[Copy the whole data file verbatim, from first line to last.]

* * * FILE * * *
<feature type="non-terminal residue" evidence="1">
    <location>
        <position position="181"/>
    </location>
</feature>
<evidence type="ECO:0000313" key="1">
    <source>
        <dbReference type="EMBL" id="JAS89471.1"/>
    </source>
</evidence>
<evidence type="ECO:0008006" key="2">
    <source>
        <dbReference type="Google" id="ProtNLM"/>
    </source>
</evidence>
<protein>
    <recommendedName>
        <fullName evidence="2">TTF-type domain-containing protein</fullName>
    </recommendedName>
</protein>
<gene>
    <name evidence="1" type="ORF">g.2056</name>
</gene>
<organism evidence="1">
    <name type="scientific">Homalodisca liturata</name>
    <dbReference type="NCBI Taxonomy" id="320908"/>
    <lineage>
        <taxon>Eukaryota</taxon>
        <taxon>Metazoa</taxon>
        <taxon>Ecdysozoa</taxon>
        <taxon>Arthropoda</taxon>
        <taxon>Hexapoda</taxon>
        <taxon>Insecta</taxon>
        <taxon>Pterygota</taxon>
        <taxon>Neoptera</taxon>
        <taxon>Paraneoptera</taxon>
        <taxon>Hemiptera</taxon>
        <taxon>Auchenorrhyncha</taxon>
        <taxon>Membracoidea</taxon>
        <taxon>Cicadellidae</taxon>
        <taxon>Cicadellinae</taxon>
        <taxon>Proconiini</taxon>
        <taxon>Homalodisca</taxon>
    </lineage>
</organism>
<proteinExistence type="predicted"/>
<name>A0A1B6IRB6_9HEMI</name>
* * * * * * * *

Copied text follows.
<feature type="non-terminal residue" evidence="1">
    <location>
        <position position="181"/>
    </location>
</feature>
<evidence type="ECO:0000313" key="1">
    <source>
        <dbReference type="EMBL" id="JAS89471.1"/>
    </source>
</evidence>
<evidence type="ECO:0008006" key="2">
    <source>
        <dbReference type="Google" id="ProtNLM"/>
    </source>
</evidence>
<protein>
    <recommendedName>
        <fullName evidence="2">TTF-type domain-containing protein</fullName>
    </recommendedName>
</protein>
<gene>
    <name evidence="1" type="ORF">g.2056</name>
</gene>
<organism evidence="1">
    <name type="scientific">Homalodisca liturata</name>
    <dbReference type="NCBI Taxonomy" id="320908"/>
    <lineage>
        <taxon>Eukaryota</taxon>
        <taxon>Metazoa</taxon>
        <taxon>Ecdysozoa</taxon>
        <taxon>Arthropoda</taxon>
        <taxon>Hexapoda</taxon>
        <taxon>Insecta</taxon>
        <taxon>Pterygota</taxon>
        <taxon>Neoptera</taxon>
        <taxon>Paraneoptera</taxon>
        <taxon>Hemiptera</taxon>
        <taxon>Auchenorrhyncha</taxon>
        <taxon>Membracoidea</taxon>
        <taxon>Cicadellidae</taxon>
        <taxon>Cicadellinae</taxon>
        <taxon>Proconiini</taxon>
        <taxon>Homalodisca</taxon>
    </lineage>
</organism>
<proteinExistence type="predicted"/>
<name>A0A1B6IRB6_9HEMI</name>